In recent weeks, multiple financial-services firms have arranged to vacate large blocks of Manhattan office space and have sold off some of their large properties. This is both good and bad news, analysts say, for a Manhattan that often uses financial services as a barometer for the commercial market’s immediate future.
Last week, HSBC confirmed that it was putting up for lease floors 12 through 29 of its headquarters at 452 Fifth Avenue, opening up over 200,000 square feet overlooking Bryant Park.
A subsidiary of Citigroup, Smith Barney, is planning in 2009 to leave its space at 333 West 34th Street—the Smith Barney building—though a Citigroup spokeswoman said it was unclear where the operations will move to. Smith Barney occupies the bulk of the 300,000-square-foot building.
Others have trimmed their expansion plans: Macquarie Bank is said to have put on hold a search for a large chunk of office space. And Citigroup has been especially active in dropping buildings from its real estate portfolio. The bank is said to be close to selling its 2.6 million-square-foot 388-390 Greenwich Street in Tribeca, and it sold the Smith Barney building to SL Green earlier this year.
While brokers are quick to caution about reading too much into the recent moves, uncertainty in the financial world is undoubtedly causing concerns in the real estate industry, with brokers and landlords keeping a very close watch on Wall Street. Financial-services firms regularly lease more top Manhattan office space than any other industry.
“I think that there is going to be belt-tightening, and that certainly will soften the real estate market,” Kathryn Wylde, the CEO of the Partnership for New York City, said.
With each week seems to come another economic indicator or report that paints a dire picture of the financial industry nationally, one that obviously translates into tough times in New York, given that about 5 percent of the city’s workforce is employed directly by the financial firms. Banks seem to be jumping on top of each other to announce write-downs in the multibillion-dollar range, numbers that, should they continue, will undoubtedly take tolls on operations of the companies. And analysts fear whole branches, or even entire companies, such as E-Trade, could fold.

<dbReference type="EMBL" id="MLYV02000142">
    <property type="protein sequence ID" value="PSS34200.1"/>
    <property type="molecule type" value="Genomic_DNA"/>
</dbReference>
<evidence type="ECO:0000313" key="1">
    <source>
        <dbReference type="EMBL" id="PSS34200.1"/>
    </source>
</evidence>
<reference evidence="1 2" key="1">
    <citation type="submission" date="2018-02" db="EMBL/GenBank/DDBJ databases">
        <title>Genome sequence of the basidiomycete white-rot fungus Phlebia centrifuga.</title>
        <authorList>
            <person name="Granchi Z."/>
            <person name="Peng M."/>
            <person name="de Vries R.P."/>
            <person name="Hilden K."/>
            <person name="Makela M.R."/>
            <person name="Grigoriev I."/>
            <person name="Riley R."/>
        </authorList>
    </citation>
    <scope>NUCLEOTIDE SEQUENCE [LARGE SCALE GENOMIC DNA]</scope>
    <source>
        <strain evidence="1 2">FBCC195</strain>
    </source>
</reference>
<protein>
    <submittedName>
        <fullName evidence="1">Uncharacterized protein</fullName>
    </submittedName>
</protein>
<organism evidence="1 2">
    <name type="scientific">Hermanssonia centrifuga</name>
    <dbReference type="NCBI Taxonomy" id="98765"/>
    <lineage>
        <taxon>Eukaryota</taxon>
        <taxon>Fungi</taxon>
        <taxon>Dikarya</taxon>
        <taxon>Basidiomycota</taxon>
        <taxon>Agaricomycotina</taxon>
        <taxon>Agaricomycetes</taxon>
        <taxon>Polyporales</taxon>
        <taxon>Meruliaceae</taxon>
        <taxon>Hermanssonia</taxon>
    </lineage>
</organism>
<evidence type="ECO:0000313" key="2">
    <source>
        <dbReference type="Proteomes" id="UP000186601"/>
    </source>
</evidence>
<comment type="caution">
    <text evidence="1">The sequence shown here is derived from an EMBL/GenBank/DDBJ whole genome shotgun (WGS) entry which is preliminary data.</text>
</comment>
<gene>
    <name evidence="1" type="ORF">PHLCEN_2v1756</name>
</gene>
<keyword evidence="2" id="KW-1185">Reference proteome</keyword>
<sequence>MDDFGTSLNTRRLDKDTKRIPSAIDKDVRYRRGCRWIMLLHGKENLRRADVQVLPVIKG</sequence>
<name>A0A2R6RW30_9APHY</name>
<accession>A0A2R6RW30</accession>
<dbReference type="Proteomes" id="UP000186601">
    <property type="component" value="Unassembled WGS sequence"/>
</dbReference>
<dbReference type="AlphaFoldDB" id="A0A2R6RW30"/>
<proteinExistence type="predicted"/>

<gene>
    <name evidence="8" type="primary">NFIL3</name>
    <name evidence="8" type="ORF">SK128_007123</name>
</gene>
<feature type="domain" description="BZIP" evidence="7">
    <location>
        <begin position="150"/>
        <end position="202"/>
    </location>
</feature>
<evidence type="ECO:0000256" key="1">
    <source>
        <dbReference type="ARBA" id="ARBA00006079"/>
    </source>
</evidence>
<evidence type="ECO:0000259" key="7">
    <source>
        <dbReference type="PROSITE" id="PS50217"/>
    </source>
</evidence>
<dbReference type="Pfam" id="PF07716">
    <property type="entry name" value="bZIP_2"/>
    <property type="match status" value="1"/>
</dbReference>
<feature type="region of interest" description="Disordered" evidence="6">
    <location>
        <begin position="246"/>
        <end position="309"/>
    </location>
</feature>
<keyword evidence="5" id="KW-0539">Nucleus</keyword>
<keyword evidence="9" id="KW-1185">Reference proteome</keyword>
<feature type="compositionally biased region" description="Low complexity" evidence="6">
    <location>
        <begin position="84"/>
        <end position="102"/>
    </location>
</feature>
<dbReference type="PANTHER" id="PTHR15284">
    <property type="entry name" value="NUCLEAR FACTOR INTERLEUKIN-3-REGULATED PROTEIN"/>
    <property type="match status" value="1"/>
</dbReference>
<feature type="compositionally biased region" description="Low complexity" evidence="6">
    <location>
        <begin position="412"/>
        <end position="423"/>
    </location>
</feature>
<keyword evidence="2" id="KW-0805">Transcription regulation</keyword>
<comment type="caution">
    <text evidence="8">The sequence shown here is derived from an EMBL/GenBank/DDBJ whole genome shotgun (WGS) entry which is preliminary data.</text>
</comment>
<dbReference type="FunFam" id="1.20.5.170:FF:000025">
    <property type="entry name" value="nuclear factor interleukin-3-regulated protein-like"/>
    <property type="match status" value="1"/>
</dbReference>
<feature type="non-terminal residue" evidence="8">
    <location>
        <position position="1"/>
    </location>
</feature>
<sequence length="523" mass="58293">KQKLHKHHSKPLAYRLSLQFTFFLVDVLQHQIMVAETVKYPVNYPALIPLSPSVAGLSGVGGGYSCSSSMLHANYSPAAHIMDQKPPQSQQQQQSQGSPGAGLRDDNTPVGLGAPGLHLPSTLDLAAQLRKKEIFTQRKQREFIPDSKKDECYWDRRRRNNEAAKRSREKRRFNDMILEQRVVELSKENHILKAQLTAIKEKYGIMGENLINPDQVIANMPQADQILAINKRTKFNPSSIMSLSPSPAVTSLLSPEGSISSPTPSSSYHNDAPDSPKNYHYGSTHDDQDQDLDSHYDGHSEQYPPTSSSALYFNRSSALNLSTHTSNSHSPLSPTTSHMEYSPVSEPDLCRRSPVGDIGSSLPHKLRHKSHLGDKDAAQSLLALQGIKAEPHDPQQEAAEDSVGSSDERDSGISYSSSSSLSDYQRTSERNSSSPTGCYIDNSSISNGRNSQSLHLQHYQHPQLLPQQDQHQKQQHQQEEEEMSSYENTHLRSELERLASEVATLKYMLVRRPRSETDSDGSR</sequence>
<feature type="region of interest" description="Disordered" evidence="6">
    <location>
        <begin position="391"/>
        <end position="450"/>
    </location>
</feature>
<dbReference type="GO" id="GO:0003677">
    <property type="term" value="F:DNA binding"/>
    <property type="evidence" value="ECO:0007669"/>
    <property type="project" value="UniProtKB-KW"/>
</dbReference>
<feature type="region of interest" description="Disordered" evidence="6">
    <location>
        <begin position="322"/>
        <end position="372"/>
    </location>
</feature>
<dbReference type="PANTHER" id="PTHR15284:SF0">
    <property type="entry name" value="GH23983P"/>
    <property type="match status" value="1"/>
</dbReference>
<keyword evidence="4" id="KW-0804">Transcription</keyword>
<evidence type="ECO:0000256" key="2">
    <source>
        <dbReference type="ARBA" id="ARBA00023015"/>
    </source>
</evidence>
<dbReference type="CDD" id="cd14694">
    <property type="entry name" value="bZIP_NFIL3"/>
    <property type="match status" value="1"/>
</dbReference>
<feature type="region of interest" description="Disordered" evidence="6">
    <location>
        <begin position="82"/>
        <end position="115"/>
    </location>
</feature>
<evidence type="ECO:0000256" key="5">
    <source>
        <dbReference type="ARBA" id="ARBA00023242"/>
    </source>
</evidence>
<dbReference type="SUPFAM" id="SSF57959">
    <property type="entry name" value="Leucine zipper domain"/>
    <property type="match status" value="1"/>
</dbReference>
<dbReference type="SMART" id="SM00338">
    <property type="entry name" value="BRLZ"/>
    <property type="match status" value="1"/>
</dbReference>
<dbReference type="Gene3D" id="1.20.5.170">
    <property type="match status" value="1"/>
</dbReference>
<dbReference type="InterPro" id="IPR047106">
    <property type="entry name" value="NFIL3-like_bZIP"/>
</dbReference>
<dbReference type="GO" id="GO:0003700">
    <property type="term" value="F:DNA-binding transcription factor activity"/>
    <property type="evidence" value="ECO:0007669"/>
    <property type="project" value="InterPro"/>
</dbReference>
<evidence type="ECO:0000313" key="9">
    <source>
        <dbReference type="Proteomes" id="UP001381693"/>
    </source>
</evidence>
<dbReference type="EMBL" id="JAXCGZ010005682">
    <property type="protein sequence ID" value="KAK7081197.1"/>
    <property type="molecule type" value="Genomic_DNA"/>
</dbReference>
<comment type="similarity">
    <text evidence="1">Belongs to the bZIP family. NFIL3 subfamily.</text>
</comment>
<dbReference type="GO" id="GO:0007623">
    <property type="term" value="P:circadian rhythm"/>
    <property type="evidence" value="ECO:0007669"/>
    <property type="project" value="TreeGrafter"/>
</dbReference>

For now, layoffs have been relatively minimal, while banks have been hesitant to make any decisions about location before the end of the year, brokers say.
“I think a lot of people are being cautious and are making sure that they have everything organized and right before they pull the trigger,” the president of Jones Lang LaSalle’s New York region, Peter Riguardi, said. “They are clearly challenging head count projections that come to them.”
Of course, office vacancies are at very low levels right now, so cuts in the financial industry could come as a relief to businesses struggling to find Manhattan space amid the high cost of office space.
“On the flip side,” Ms. Wylde said, “the commercial office rents have gone so high that maybe an adjustment will actually be good for the New York real estate market.”
Landlords, surely, would beg to differ, at least publicly.
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